MATES Students Receive Grant, Present Findings to Public

Students offer a presentation at the MATES Building at 195 Cedar Bridge Road

The recent multi-million dollar bill signed by Christie addressing quality management can be used to fix what recent water testing has found.

Water quality due to stormwater runoff has been raising some eyebrows lately. More and more water sources are showing elevated levels of pollution and fecal waste. Students at the Marine Academy of Technology and Environmental Sciences (MATES) have been working on a project to monitor the bay’s water quality.

On Friday, Aug. 5, five students from the program gave a PowerPoint presentation to display their results at the MATES Building at 195 Cedar Bridge Road in Manahawkin.

Four students received the Barnegat Bay Student Grant Program and worked with the state Department of Environmental Protection, Rutgers Cooperative Extension and MATES testing storm water runoff for bacteria and other pollutants at Beachwood Beach and Toms River, said Dr. John Wnek, Supervisor of the MATES program.

A Richard Stockton College student offered a presentation on an eelgrass mapping study he and his mentor, Dr. Jessie Jarvis, conducted in Barnegat Bay.

All of the students involved in the presentation are graduates of the MATES program, and have been working in conjunction with the DEP Bureau of Marine Water Quality Monitoring. 

Sean Towers, a student at Richard Stockton College, spoke after his presentation about what his eelgrass research has uncovered.

“The process of data collecting is [when we] go out once a month to each of our sites, we run our hydroacoustic mapping system over our 10 transects, which takes about an hour a day,” said Towers. “The rest of the day, about seven hours, is diving in the water doing observational data; collecting samples and collecting sediment and that’s all brought back to the lab and analyzed.”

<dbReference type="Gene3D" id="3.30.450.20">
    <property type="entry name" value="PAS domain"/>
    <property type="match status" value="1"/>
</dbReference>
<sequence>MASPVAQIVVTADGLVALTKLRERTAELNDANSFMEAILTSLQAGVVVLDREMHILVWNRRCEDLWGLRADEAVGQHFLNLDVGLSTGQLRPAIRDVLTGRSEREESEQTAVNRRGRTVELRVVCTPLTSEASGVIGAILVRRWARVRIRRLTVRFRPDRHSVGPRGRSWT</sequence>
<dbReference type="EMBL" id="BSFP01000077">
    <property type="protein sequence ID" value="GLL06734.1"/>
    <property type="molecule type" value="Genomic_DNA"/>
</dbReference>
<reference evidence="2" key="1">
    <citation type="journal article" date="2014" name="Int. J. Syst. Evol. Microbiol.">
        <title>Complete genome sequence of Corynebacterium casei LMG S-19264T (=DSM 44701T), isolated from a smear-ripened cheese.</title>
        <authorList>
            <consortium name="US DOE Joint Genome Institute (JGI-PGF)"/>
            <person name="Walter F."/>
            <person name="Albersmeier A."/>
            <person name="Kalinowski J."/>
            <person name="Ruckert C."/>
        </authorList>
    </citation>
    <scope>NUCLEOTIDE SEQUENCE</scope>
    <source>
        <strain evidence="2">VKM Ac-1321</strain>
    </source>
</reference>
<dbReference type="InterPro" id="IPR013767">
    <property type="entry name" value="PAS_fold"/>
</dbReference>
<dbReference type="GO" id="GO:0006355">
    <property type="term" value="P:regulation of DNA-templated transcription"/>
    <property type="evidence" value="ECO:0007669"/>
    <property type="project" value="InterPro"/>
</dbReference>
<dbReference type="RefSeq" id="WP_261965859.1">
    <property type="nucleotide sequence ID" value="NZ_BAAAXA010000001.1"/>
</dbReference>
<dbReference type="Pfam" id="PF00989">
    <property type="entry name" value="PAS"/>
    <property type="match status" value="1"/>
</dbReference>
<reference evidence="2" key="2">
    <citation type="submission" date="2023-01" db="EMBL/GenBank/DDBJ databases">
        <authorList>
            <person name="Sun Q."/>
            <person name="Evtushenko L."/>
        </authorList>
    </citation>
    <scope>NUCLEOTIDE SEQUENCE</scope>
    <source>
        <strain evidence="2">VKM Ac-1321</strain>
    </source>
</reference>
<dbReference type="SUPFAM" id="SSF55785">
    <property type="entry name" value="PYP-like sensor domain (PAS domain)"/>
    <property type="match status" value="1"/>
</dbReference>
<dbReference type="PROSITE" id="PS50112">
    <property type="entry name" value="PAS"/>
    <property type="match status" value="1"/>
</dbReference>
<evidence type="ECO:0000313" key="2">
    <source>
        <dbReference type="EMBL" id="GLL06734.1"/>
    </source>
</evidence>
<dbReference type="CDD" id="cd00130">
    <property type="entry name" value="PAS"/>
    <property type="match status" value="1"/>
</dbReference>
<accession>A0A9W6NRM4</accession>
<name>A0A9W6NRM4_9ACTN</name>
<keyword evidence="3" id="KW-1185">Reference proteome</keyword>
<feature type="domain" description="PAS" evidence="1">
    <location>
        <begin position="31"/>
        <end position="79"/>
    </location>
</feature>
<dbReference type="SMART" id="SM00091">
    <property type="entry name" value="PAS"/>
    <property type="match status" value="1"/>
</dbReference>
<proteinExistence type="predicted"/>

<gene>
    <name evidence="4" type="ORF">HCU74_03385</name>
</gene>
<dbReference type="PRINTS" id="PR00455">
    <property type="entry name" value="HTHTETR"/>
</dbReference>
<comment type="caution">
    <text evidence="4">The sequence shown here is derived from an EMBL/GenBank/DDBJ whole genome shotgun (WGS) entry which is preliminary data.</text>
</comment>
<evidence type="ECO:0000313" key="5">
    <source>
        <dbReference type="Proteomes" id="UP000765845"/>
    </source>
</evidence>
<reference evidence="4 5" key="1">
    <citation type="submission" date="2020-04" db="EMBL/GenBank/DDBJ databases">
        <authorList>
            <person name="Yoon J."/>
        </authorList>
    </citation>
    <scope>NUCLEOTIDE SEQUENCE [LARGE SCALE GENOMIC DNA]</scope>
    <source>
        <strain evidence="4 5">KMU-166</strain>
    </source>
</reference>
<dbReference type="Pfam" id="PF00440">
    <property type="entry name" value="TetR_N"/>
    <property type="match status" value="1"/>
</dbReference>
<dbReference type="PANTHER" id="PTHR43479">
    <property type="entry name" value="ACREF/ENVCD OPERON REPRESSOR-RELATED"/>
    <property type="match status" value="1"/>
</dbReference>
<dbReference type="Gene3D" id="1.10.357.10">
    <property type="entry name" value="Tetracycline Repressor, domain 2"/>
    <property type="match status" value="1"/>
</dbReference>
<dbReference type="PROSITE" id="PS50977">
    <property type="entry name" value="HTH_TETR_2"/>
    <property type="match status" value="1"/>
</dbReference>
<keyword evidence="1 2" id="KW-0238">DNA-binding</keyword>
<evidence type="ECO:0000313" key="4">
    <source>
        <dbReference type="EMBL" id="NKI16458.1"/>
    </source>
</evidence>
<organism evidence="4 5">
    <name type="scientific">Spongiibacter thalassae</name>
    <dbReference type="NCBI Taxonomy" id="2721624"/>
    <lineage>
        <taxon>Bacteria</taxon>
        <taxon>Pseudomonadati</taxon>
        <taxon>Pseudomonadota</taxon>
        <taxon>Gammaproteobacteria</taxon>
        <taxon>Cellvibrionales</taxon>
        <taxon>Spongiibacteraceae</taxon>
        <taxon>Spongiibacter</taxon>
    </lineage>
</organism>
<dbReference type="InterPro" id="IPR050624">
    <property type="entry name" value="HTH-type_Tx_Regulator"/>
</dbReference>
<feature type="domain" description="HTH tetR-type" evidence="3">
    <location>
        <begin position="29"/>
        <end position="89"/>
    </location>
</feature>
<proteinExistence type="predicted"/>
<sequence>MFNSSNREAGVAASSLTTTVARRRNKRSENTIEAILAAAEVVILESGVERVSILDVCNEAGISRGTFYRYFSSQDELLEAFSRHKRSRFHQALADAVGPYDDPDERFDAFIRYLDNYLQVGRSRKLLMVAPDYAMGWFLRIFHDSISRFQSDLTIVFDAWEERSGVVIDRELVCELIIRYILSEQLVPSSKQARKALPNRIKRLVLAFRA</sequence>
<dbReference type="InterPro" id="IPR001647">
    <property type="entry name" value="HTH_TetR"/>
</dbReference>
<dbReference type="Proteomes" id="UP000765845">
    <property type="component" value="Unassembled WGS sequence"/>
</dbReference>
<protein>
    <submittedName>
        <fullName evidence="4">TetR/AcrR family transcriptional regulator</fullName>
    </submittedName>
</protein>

Towers is working on a project called “Monitoring and Quantifying Zostera marina (common eelgrass) in response to popular decline using new hydroacusotic mapping technology.”

This study examines the connection between human interaction and the declining eelgrass population.

“The top result that we came out with is that the newer, more inexpensive equipment can be used, and is accurate enough to show popular small and large scale trends and changes in the grass beds," Towers said. "It can pick up both acute and chronic disturbances in the grass beds if the beds are monitored for a long enough period of time.”

Towers said the program he used to collect his data might not be able to distinguish between certain covers of algae and the eelgrass itself. It is an issue that has to be worked on with the Army Corps in the future.

The second project presented at the event was with four former MATES students. They researched stormwater quality in the Toms River and came up with some interesting results.

Joe Conbery and Kevin Dillon spoke about the process of collecting data. “We were monitoring two locations,” said Conbery. “Beachwood Beach and Pine Beach, to look for optical brighteners" – contaminants found in laundry detergents and other substances – "and bacteria levels specifically to see if the levels were possibly dangerous after a storm. We also wanted to see if the levels had any correlation between each other.”

At one location in Beachwood, the team had readings of 41,900 colonies of E. Coli per 100mL of water – around two drops of water. Anything over 200 colonies of E. Coli per 100mL of water warrants a beach closing.

Danielle Clancy and Lauren Mae Henry also worked on the stormwater water tests. Henry’s role was to videotape all the testing and results while Clancy analyzed the data collected. Clancy commented about what the possible sources of contamination could be.

“The storm pipes are all linked to the sewer drains down the roads that are connected right to where the bathing water is,” said Clancy. “Anything can flow into the storm drains. Fertilizers on your lawn, septic systems overflowing, laundry water and even sewage. They can possibly leak into the storm drains. These could all be possible sources.”

The team said one of the hardest elements of testing stormwater runoff is the actual storm. Some of the testing had to be done during or after a storm in the area, they said.

For more information about the presentations or the MATES program, visit http://www.ocvts.org/htm/mates/mates-academy.html



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